It was 1984, and the early months at Chiswick Police Station were not filling me with joy. I seemed to go from day to day, shift to shift, without feeling I had any direction to my life. Shifts became all too familiar. We would all parade into the briefing room before a shift. We would be asked to produce our appointments. We would all then hold out our wooden, leather-strapped truncheon, our silver whistle on a chain and our up-to-date, ruled-off pocketbook. At this stage, the sergeant would read us our postings and what time our ‘refs’ (refreshment meal breaks) would be taken.
I would invariably be posted to the furthest beat from the station. I would walk there aimlessly, not really knowing what I should actually be doing to fill my eight hours, and then wander the streets in a daydream for most of the shift. I was only ever awoken from this when the radio would shout my number to take a call. This used to startle me, and almost amounted to an inconvenience. I was aware that all the decent calls – the meaty ones, the ones with any action – were always taken by the cars. The walkers were left with rubbish. The old lady who wanted to report her cat missing. The family who were being kept up all night by their neighbours blasting Bob Marley until the wee small hours.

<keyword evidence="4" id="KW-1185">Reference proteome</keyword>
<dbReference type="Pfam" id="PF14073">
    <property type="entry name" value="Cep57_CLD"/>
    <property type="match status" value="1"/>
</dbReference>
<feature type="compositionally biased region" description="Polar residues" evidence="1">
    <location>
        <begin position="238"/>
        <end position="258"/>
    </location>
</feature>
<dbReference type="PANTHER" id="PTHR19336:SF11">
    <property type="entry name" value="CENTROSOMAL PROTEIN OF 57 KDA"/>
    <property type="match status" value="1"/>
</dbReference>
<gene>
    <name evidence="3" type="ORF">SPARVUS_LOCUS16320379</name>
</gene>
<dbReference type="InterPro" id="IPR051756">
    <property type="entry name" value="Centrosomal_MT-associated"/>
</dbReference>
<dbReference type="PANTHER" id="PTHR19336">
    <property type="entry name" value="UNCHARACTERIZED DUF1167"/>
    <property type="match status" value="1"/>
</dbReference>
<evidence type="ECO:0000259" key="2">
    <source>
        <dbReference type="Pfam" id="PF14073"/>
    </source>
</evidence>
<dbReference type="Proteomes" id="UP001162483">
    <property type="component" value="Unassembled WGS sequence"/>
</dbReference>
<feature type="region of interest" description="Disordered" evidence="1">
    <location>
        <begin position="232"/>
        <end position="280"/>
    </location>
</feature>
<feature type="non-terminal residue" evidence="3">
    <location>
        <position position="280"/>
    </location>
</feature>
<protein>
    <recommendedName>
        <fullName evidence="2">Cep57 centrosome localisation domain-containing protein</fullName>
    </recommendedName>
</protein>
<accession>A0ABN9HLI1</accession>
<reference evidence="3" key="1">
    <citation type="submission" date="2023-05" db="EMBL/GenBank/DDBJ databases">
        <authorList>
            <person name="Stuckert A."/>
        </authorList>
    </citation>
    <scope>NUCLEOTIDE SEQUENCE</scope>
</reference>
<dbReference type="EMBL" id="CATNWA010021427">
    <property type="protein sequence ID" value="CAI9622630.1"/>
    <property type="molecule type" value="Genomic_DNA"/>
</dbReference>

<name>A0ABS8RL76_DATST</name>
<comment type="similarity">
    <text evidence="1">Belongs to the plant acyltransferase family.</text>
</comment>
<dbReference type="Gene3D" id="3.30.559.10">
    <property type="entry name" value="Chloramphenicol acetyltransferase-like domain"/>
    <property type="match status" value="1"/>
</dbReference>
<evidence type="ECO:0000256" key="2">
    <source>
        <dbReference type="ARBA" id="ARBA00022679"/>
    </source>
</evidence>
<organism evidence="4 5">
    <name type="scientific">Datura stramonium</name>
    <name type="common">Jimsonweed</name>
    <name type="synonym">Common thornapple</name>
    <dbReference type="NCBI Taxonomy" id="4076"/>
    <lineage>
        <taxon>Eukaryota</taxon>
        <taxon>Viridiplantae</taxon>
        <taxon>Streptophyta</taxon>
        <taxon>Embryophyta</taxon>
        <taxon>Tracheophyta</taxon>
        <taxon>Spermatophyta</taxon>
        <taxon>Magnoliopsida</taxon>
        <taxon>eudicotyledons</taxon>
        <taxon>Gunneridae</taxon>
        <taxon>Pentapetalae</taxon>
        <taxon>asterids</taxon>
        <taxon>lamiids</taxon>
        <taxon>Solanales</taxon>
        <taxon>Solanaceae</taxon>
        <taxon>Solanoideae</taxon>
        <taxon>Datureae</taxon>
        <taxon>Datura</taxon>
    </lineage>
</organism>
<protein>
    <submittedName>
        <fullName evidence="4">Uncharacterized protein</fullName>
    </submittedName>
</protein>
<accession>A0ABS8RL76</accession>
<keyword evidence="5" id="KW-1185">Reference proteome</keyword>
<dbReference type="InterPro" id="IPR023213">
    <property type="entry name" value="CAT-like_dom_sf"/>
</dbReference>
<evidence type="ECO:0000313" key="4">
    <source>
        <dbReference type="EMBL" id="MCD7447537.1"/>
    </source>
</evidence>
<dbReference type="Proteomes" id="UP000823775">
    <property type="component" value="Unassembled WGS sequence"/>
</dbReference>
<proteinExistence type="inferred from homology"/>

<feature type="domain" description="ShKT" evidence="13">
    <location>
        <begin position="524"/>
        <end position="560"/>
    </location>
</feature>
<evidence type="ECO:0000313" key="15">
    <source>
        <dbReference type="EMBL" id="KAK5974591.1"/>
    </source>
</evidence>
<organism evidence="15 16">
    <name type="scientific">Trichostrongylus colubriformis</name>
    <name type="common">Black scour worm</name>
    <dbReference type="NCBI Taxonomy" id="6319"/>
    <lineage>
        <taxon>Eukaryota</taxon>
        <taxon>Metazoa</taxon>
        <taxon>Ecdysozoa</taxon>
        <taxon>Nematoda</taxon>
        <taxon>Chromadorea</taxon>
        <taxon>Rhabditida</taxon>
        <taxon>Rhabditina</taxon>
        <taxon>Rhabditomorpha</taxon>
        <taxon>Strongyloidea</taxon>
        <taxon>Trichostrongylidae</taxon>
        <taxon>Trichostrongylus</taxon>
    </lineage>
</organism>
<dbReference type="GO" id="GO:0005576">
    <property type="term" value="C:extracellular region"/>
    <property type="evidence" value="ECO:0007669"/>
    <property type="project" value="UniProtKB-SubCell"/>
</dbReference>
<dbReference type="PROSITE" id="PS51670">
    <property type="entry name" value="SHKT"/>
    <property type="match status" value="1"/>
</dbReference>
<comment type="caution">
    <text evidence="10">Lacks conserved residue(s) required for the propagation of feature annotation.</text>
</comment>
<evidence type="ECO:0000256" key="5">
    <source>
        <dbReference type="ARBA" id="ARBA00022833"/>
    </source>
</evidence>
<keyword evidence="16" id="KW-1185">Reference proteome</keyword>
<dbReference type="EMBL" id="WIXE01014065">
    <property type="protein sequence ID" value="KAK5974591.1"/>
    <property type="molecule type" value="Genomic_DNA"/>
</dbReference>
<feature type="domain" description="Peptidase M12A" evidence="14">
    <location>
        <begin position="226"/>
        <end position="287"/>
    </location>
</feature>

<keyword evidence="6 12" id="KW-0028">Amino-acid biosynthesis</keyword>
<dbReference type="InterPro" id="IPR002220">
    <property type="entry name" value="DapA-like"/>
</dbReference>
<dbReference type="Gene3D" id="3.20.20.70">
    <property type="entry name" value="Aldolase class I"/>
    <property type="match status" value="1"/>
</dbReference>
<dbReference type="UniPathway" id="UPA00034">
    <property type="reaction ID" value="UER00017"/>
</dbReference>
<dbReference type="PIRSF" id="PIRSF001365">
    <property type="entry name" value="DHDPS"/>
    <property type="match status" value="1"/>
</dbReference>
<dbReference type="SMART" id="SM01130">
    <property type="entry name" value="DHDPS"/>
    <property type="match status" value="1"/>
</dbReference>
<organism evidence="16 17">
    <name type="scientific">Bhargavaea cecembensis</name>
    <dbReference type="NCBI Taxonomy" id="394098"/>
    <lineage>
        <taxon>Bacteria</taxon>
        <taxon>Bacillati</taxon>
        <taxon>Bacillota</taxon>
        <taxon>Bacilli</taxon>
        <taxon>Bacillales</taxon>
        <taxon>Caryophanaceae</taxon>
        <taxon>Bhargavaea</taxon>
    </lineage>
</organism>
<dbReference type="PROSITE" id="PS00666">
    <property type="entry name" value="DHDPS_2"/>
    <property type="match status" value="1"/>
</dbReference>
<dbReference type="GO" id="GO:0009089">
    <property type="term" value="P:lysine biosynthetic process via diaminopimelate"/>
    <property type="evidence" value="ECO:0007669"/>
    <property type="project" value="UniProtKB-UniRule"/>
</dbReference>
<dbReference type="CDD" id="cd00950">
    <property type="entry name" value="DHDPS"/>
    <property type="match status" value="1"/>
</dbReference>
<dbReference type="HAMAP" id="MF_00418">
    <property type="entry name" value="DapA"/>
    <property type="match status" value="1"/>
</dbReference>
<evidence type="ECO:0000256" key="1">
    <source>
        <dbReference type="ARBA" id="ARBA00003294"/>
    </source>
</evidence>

When I walked into these houses, flats or bedsits, I knew everyone was thinking that they had sent the work experience boy to deal with their problem. I was nineteen, I had only been in the police for three months, and it was clear to see that I was in the wrong job. I was always polite; I had been brought up to treat people with respect. I had no prejudices and believed in the moral values of right and wrong. I always managed to deal with each situation professionally. I would normally get a cup of tea and slice of homemade Victoria sponge from the dear old ladies. They were grateful for a natter and I always left with ‘such a lovely young man’ ringing in my ears.
My police career was going nowhere. I was coming up for my three-month probation report. I thought I’d had a right score, as the station’s football manager was my reporting sergeant. That meant he was responsible for signing off my probation reports. Without being big-headed, I was a half-decent footballer. I was fit and played to an alright standard.